Rants in your Pants

Giving phones to kids as a distraction is lazy parenting
By Jessica Berget, Opinions Editor


Before I begin this argument, some context: One time I was on a bus when a baby in a stroller started to scream and cry. Instead of trying to figure out what the child needed or wanted, the mother pulled up a YouTube video on her phone and held it in front of their baby’s face until it quieted down. As much as I appreciate wanting your baby to be quiet, especially on a bus, I can’t defend using your phone or any form of technology as a distraction for a young child.

As easy as it may be for the parent, I think relying on screens or technology to occupy the attention of young kids is lazy and negligent parenting. In the instance of the baby on the bus, it may have helped the baby to stop crying in the short term. However, in the long term kids need to learn skills of how to cope with their emotions without the distractions of technology.

Some parents also use phones as a solution for their child’s boredom, but I think kids need to be bored once in a while so that they can learn to be creative with their time. By putting a phone in front of them every time they are bored or start crying, I feel it hinders their emotional and mental development because they won’t know how to deal with these emotions or issues using their own inventiveness.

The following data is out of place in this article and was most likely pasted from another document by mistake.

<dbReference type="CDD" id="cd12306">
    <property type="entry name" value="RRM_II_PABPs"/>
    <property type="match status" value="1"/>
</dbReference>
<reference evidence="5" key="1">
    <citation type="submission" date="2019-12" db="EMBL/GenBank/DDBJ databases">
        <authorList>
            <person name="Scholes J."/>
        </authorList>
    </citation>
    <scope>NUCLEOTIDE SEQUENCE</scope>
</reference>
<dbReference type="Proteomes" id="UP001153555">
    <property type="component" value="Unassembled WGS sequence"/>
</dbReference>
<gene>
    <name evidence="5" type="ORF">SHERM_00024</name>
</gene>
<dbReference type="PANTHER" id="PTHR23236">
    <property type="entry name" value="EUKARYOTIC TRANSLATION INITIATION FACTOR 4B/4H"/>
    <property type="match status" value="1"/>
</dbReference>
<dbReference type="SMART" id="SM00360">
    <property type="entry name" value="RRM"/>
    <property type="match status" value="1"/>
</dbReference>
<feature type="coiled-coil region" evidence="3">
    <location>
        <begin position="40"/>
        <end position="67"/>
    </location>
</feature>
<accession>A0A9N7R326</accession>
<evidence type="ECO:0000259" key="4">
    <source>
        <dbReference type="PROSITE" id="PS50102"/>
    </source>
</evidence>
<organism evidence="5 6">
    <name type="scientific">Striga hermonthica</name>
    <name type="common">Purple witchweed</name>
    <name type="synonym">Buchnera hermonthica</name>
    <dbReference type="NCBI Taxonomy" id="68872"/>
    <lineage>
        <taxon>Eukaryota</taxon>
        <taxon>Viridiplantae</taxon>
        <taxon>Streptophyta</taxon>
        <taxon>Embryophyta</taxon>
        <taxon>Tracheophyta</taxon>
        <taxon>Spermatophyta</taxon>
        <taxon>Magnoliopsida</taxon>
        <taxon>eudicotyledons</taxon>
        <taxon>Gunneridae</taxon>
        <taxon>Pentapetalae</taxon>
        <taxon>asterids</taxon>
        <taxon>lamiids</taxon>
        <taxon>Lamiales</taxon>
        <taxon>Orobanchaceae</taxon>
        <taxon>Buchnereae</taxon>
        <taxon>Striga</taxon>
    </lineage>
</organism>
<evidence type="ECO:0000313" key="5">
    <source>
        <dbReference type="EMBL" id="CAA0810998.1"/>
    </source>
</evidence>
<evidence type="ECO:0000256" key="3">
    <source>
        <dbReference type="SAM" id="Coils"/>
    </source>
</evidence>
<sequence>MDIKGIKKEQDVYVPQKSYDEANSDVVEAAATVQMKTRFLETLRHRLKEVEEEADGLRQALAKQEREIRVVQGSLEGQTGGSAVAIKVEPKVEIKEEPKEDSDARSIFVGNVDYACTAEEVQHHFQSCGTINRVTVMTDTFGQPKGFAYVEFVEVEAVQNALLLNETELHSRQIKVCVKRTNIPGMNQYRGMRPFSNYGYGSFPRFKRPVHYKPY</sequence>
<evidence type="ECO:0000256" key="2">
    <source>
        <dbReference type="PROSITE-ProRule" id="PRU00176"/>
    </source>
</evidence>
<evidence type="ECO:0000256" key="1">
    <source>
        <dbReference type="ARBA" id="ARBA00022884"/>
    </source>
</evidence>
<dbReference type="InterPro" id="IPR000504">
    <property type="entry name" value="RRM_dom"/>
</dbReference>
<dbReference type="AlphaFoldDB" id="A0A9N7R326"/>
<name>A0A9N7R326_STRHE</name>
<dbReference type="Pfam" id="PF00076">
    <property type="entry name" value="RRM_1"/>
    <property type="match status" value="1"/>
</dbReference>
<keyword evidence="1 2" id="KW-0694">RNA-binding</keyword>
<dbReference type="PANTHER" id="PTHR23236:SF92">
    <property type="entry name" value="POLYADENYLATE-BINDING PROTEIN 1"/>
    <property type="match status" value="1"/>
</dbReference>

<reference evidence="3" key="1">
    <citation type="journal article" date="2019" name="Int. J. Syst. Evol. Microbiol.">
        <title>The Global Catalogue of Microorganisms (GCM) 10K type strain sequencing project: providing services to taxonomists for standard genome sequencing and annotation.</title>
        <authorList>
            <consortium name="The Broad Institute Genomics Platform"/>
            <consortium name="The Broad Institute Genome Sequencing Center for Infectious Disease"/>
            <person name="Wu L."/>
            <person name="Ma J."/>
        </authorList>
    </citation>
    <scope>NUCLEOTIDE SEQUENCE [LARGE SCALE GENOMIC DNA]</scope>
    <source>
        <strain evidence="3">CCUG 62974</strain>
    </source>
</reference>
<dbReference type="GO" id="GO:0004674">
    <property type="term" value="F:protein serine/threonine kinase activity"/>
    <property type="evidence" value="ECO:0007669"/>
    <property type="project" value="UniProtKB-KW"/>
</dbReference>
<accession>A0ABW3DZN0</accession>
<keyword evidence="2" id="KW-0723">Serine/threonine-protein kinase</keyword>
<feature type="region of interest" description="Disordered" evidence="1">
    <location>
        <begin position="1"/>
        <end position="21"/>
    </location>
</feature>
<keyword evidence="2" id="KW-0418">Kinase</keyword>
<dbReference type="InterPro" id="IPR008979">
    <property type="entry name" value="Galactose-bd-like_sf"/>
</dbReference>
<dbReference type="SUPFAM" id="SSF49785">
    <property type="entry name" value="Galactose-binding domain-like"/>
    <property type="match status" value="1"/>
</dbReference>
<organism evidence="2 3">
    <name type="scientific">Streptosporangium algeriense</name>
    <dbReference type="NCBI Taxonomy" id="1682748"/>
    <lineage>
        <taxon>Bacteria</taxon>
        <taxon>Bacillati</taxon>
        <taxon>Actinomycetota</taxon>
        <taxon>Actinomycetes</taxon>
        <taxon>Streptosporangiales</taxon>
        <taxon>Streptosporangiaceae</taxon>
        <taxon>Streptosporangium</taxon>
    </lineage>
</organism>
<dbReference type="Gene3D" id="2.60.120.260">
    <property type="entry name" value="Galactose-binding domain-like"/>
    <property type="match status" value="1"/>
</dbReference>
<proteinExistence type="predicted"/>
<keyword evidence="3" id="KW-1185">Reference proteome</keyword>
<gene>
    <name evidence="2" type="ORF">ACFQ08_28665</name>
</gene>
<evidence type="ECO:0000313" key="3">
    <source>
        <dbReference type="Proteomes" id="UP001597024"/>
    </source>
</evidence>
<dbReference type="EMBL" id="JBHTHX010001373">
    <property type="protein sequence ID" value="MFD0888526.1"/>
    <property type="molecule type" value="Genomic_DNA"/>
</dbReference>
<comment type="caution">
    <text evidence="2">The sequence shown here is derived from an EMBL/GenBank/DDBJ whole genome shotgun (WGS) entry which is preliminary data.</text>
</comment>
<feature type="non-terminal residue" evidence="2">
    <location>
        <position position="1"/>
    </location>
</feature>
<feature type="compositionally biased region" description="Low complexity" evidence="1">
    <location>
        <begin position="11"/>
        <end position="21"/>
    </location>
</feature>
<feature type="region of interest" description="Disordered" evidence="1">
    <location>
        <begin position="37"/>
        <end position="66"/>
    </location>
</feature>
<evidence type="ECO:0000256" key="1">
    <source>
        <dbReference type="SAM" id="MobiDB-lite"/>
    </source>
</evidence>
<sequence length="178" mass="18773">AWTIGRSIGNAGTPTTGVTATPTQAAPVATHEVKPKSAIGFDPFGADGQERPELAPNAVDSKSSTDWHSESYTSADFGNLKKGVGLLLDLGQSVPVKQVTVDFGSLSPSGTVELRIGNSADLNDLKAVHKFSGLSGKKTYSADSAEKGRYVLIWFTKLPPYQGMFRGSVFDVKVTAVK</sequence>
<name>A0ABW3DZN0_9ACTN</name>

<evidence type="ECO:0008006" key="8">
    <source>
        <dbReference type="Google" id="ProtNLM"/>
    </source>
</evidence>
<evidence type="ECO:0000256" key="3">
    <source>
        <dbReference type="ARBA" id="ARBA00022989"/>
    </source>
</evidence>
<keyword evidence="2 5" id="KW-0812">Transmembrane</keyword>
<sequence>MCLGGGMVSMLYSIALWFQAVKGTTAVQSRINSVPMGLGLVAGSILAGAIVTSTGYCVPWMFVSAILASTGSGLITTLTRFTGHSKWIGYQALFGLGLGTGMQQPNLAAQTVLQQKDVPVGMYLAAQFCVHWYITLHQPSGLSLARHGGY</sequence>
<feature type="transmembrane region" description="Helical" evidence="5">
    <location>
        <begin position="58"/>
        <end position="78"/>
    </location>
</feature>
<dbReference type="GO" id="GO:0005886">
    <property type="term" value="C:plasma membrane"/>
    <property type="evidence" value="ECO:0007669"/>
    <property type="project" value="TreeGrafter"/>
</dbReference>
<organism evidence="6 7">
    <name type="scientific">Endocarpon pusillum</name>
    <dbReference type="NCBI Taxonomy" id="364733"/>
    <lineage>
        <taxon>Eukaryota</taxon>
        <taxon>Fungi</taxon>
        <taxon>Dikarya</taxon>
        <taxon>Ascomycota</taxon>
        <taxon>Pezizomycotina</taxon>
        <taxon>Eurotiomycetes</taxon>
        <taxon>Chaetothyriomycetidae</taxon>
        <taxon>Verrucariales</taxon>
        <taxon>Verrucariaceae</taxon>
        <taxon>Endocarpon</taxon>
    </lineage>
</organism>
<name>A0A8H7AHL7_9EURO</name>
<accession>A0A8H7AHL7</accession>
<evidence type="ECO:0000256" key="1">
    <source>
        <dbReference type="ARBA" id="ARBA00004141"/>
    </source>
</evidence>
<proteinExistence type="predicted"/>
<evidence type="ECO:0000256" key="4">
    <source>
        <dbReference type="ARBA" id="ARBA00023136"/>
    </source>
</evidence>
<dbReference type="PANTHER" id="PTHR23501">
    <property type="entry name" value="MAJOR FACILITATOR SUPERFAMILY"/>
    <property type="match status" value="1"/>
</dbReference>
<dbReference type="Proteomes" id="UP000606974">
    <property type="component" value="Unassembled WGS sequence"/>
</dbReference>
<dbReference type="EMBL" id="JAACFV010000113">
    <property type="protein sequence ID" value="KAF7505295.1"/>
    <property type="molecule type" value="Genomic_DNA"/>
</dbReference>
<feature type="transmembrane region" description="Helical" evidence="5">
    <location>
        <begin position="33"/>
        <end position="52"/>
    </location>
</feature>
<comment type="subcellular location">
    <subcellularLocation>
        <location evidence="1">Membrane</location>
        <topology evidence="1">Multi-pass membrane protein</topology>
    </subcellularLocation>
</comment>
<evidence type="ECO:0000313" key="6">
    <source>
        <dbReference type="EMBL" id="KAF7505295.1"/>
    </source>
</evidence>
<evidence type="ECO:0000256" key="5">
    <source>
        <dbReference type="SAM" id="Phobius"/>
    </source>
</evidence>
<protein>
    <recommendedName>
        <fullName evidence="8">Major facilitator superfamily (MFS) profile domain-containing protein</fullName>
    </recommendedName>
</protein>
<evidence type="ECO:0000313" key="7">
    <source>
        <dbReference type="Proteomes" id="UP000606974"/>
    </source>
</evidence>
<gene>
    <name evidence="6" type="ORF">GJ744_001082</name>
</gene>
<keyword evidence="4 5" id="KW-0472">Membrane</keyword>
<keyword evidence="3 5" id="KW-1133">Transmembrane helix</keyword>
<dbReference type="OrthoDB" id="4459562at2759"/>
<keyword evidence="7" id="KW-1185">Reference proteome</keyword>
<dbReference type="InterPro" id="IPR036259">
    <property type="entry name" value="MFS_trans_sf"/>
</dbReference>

This digital distraction also teaches children unhealthy coping mechanisms at an impressionable age that they might never be able to unlearn. Kids could become easily addicted to smartphones and screens if they are exposed to them often because they get so used to this technology that it becomes a crutch for them. Seriously, there are more beneficial and effective ways to stop your child from crying than sticking a screen in front of their face.

It’s okay to let your kid use the phone for entertainment once in a while. With technology more and more prominent in our everyday lives it would be hard to avoid phone use altogether. However, there should be boundaries on the amount of time their eyes are glued to the screen.